'Crack baby' development issues not side-effect of drug, but poverty
A 25-year study that followed babies born to crack cocaine addicted mothers found that the children were slow to develop. What surprised the researchers was that the determining factor wasn't crack cocaine. It was poverty.
Jaimee Drakewood hurried in from the rain, eager to get to her final appointment at Children's Hospital of Philadelphia.Skip to next paragraph
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Ever since her birth 23 years ago, a team of researchers has been tracking every aspect of her development — gauging her progress as an infant, measuring her IQ as a preschooler, even peering into her adolescent brain using an MRI machine.
Now, after nearly a quarter century, the federally funded study was ending, and the question the researchers had been asking was answered.
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Did cocaine harm the long-term development of children like Jaimee, who were exposed to the drug in their mother's womb?
The researchers had expected the answer would be a resounding yes. But it wasn't. Another factor would prove far more critical.
A crack epidemic was raging in Philadelphia in 1989 when Hallam Hurt, then chair of neonatology at Albert Einstein Medical Center on North Broad Street, began a study to evaluate the effects of in-utero cocaine exposure on babies.
In maternity wards in Philadelphia and elsewhere, caregivers were seeing more mothers hooked on cheap, smokable crackcocaine. A 1989 study in Philadelphia found that nearly one in six newborns at city hospitals had mothers who tested positive for cocaine.
Troubling stories were circulating about the so-called crack babies. They had small heads and were easily agitated, according to reports, many of which were anecdotal. The babies also seemed aloof and avoided eye contact.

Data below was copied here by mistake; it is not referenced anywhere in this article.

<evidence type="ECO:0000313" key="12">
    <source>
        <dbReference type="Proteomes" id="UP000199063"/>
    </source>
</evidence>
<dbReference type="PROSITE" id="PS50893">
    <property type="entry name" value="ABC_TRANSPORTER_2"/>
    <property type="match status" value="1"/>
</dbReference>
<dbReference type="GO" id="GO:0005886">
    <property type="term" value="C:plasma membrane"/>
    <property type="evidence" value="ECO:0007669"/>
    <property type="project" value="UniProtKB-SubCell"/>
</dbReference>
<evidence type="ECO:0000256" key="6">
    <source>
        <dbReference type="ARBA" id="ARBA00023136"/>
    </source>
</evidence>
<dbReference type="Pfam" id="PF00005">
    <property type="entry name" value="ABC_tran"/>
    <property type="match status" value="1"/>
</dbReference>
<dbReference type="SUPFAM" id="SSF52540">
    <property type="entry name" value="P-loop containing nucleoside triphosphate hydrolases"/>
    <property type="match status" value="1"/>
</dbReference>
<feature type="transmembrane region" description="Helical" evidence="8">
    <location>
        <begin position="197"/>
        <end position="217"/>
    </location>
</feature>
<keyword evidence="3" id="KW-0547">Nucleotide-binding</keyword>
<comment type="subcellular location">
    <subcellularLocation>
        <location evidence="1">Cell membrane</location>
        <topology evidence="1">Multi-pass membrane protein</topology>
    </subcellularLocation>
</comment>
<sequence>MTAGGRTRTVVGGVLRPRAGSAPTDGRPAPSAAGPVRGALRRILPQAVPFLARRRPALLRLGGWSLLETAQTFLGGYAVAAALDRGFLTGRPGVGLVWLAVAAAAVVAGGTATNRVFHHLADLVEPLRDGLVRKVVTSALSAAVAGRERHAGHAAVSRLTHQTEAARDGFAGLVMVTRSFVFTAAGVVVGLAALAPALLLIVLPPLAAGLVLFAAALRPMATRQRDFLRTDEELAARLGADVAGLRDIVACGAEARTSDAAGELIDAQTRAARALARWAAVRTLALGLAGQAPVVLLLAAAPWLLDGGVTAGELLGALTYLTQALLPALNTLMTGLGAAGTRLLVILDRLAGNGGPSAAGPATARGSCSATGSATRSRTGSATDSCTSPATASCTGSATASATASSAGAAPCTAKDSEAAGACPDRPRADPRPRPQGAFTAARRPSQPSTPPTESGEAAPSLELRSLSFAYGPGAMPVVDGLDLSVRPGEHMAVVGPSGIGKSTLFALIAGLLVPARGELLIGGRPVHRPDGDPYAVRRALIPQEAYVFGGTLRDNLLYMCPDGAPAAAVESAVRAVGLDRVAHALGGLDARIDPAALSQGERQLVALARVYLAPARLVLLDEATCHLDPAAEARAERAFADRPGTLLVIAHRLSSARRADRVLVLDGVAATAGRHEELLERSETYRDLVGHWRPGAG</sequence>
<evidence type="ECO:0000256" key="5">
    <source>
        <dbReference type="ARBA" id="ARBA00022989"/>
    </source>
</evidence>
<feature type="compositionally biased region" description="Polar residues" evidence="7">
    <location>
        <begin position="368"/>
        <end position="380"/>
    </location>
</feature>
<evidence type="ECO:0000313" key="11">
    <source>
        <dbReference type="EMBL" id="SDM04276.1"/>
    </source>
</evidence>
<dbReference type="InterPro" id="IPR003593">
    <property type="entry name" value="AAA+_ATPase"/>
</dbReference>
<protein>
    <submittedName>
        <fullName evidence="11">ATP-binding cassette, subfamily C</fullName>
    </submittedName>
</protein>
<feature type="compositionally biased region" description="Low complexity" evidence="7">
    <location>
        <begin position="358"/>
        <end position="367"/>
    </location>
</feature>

Some social workers predicted a lost generation — kids with a host of learning and emotional deficits who would overwhelm school systems and not be able to hold a job or form meaningful relationships. The "crack baby" image became symbolic of bad mothering, and some cocaine-using mothers had their babies taken from them or, in a few cases, were arrested.
It was amid that climate that Hurt organized a study of 224 near-term or full-term babies born at Einstein between 1989 and 1992 — half with mothers who used cocaine during pregnancy and half who were not exposed to the drug in utero. All the babies came from low-income families, and nearly all were African-Americans.
Hurt hoped the study would inform doctors and nurses caring for cocaine-exposed babies and even guide policies for drug prevention, treatment, and follow-up interventions. But she never anticipated that the study, funded by the National Institute on Drug Abuse, would become one of the largest and longest-running studies of in-utero cocaine exposure.
One mother who signed up was Jaimee's mom, Karen Drakewood. She was on an all-night crack binge in a drug house near her home in the city's West Oak Lane section when she went into labor. Jaimee was born Jan. 13, 1990, weighing an even 7 pounds.
"Jaimee was beautiful when she was born. A head full of hair. She looked like a porcelain doll," Karen Drakewood, now 51, said recently in her Overbrook kitchen. "She was perfect."
But Drakewood knew looks could be deceiving.
"My worst fear was that Jaimee would be slow, mentally retarded, or something like that because of me doing drugs," she said. She agreed to enroll her baby in the cocaine study at Einstein.
Drakewood promised herself that she would turn her life around for the sake of Jaimee and her older daughter, but she soon went back to smoking crack.
Hurt arrived early at Children's Hospital one morning in June to give a talk on her team's findings to co-workers.